Source: Antic – June 1984
Analog computing was one of the two major Atari 8-bit magazines in North America. It was a great magazine for owners of those systems and it had a long life. The April 1989 issue includes:
In July 1984, Atari’s home consumer division was sold to Jack Tramiel who slashed the prices of the Atari 600XL to $49 and the Atari 800XL to $99. In 1985, Atari Corporation announced their successors: the Atari 65XE and the Atari 130XE.
The Atari 65XE was similar in function to the Atari 800XL with the execption of using the ECI (Enhanced Cartridge Interface) instead of the XL family’s PBI (Parallel Bus Interface).
Pictured is the Atari 130XE. It was similar to the Atari 65XE, except it had 128 kilobytes of RAM – twice the amount of RAM of the 65XE – and a new memory management chip called FREDDIE.
Atari Corporation would also release to European consumers a third model called the Atari 800XE. (It was named as such due to the popularity of the Atari 800XL in Europe.) It was simply a repackaged 65XE which also incorporated a FREDDIE chip.
The Atari 65XE and the Atari 130XE would be sold until 1992 when Atari Corporation discontinued the Atari 8-bit computer line.
The Atari 8-bit series of computers was around for a very long time. The Atari 400 and 800 were first introduced in 1977. While the Commodore 64 and Apple II would be the most direct competitors, the Commodore 64 wouldn’t even be around for another few more years. The VIC-20 really couldn’t compete. However, once the Commodore 64 was introduced it was all downhill for the Atari 8-bits. While the Commodore 64 had a few technical advantages, they were really very similar in capability. However, the Commodore 64 had huge advantages in price and ultimately in 3rd party software support.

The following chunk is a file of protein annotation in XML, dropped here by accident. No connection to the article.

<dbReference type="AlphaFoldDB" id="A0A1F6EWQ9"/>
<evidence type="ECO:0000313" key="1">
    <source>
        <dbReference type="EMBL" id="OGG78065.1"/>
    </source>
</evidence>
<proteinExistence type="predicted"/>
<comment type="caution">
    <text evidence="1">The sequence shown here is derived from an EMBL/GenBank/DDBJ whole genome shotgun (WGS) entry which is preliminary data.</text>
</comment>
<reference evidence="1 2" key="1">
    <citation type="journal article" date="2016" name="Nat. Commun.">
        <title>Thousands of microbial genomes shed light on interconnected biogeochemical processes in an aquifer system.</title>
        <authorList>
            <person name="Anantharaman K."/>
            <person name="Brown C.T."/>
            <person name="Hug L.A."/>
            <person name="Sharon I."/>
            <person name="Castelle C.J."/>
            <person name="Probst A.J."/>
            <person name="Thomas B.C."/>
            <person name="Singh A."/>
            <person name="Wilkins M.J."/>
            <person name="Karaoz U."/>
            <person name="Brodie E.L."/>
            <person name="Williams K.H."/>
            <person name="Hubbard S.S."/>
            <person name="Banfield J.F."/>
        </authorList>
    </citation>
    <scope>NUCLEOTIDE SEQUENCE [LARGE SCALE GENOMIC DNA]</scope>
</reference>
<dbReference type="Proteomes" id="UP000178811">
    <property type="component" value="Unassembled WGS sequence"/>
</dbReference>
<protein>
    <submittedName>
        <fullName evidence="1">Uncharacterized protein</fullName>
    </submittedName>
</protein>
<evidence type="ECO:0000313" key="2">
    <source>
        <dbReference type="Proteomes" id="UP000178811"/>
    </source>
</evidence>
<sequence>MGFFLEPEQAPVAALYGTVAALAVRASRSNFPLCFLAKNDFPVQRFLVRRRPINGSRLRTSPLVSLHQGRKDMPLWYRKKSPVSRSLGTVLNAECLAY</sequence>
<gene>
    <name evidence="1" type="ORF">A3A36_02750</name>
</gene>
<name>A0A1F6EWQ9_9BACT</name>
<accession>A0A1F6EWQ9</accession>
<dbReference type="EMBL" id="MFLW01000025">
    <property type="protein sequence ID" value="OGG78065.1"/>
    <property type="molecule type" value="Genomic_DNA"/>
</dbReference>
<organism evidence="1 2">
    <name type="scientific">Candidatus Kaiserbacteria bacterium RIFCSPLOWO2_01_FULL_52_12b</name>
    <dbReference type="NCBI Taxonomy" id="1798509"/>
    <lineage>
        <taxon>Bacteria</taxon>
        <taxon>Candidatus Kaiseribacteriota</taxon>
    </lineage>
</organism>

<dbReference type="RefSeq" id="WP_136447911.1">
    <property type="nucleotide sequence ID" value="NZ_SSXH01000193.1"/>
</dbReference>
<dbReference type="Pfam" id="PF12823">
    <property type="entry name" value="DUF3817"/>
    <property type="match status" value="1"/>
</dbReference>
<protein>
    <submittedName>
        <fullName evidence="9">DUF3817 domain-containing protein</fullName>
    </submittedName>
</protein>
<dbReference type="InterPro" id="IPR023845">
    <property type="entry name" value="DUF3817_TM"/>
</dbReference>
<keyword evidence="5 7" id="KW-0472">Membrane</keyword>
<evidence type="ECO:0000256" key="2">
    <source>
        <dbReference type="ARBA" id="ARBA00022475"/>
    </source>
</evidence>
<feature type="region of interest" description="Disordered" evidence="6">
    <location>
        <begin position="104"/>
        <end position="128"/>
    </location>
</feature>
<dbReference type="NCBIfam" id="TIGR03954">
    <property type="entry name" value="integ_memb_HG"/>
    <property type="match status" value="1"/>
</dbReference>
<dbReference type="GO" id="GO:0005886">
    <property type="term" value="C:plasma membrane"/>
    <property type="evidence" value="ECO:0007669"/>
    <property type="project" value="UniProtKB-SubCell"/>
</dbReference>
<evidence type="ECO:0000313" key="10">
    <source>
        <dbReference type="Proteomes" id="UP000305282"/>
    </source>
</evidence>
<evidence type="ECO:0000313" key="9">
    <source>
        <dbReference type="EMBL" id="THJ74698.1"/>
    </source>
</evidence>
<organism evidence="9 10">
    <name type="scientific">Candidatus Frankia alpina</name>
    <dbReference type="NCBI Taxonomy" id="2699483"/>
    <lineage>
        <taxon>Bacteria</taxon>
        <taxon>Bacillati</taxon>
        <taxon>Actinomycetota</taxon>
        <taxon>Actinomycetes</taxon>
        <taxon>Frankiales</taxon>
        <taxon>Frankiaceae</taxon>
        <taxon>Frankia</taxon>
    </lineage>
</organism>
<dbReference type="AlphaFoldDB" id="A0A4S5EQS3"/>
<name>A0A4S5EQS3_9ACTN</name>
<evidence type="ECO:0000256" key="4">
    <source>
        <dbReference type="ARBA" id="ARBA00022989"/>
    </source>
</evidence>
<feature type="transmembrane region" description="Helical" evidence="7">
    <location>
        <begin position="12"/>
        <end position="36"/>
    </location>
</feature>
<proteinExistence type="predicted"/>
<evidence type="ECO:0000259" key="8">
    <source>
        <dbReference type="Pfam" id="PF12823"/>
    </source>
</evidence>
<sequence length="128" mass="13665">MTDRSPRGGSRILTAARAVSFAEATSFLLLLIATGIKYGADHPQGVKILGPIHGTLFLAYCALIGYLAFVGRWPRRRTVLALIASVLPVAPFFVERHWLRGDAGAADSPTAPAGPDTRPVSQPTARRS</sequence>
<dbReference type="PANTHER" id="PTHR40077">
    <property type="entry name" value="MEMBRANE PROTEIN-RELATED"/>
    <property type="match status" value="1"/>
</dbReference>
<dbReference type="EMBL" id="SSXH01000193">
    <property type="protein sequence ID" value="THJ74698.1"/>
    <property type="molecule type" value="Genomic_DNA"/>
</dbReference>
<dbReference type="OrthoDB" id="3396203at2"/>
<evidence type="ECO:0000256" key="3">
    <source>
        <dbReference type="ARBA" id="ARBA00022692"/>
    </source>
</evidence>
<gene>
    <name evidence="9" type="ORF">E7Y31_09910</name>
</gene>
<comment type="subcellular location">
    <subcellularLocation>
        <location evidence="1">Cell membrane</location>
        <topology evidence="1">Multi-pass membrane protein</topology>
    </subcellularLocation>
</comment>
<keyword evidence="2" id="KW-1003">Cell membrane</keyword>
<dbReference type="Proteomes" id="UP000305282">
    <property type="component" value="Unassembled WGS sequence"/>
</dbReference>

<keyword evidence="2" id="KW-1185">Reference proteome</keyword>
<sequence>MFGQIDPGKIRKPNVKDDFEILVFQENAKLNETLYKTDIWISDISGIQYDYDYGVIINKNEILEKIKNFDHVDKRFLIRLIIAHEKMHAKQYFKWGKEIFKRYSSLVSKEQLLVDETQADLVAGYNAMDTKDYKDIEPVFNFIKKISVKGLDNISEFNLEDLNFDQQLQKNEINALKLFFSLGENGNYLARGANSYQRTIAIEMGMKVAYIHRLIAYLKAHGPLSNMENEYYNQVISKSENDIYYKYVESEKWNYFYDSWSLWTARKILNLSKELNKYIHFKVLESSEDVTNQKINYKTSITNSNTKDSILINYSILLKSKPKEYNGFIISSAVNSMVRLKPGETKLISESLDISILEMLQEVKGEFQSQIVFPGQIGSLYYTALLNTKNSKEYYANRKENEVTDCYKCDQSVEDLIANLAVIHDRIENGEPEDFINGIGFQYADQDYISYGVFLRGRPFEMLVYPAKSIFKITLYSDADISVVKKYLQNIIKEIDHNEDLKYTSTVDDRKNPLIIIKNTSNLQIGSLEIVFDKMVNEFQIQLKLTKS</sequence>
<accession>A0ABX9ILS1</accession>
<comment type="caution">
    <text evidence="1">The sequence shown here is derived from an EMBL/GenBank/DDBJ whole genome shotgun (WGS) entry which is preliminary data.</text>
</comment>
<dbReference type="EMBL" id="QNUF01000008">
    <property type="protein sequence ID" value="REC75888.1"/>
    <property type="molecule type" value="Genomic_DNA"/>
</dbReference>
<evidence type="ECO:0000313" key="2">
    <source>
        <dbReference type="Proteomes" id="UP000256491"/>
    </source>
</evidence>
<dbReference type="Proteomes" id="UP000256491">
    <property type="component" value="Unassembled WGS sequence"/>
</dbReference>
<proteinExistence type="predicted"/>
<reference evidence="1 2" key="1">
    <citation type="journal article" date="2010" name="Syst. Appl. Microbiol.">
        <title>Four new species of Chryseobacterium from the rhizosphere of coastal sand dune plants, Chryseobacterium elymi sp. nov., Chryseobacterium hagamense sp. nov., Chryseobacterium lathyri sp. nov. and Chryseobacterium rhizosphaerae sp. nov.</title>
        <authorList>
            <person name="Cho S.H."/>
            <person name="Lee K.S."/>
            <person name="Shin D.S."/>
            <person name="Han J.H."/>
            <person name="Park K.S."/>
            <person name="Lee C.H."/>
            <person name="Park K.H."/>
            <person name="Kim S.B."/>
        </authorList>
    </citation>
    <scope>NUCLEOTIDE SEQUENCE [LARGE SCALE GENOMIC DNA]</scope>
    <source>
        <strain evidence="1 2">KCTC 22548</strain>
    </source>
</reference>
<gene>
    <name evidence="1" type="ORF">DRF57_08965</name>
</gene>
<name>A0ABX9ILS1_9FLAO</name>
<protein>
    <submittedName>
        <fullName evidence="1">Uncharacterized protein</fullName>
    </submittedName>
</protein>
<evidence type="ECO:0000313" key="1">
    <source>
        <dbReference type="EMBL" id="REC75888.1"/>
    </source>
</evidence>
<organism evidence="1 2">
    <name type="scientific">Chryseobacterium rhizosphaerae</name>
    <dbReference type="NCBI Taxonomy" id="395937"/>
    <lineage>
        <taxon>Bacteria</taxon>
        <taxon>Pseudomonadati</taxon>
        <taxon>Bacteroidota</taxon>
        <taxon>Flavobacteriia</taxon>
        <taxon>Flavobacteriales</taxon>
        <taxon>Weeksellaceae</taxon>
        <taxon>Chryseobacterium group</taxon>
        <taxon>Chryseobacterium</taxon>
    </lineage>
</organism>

The Atari 130XE was introduced in 1985 and was the last computer introduced in the Atari 8-bit line. Technically, it wasn’t all that different from the original Atari 800. Mostly, the XE line was introduced as a cosmetic change that made the 8-bits look more like the Atari ST. However, there were a couple of technical differences over the previous XL line. The biggest differences were probably that it had a new memory management chip and 128K of RAM instead of 64K. It also used a different expansion interface. There was also a nearly identical Atari 65XE released at the same time with 64k of memory instead of 128k. There was one more entry in this series in 1987 with the XEGS. However, this was simply a 65XE in different clothes marketed to be a game system.
While the 130XE is the most advanced of the Atari 8-bits, the 800XL is probably my favorite form factor. Since very little ever used the extra memory in the 130XE, it doesn’t really have much of an advantage. Plus, it has a terrible keyboard with a very mushy feel. If you are looking for the newest and technically the best Atari 8-bit then look for a 130XE. However, the 800XL has a better keyboard, look better in my opinion and will run all the same software.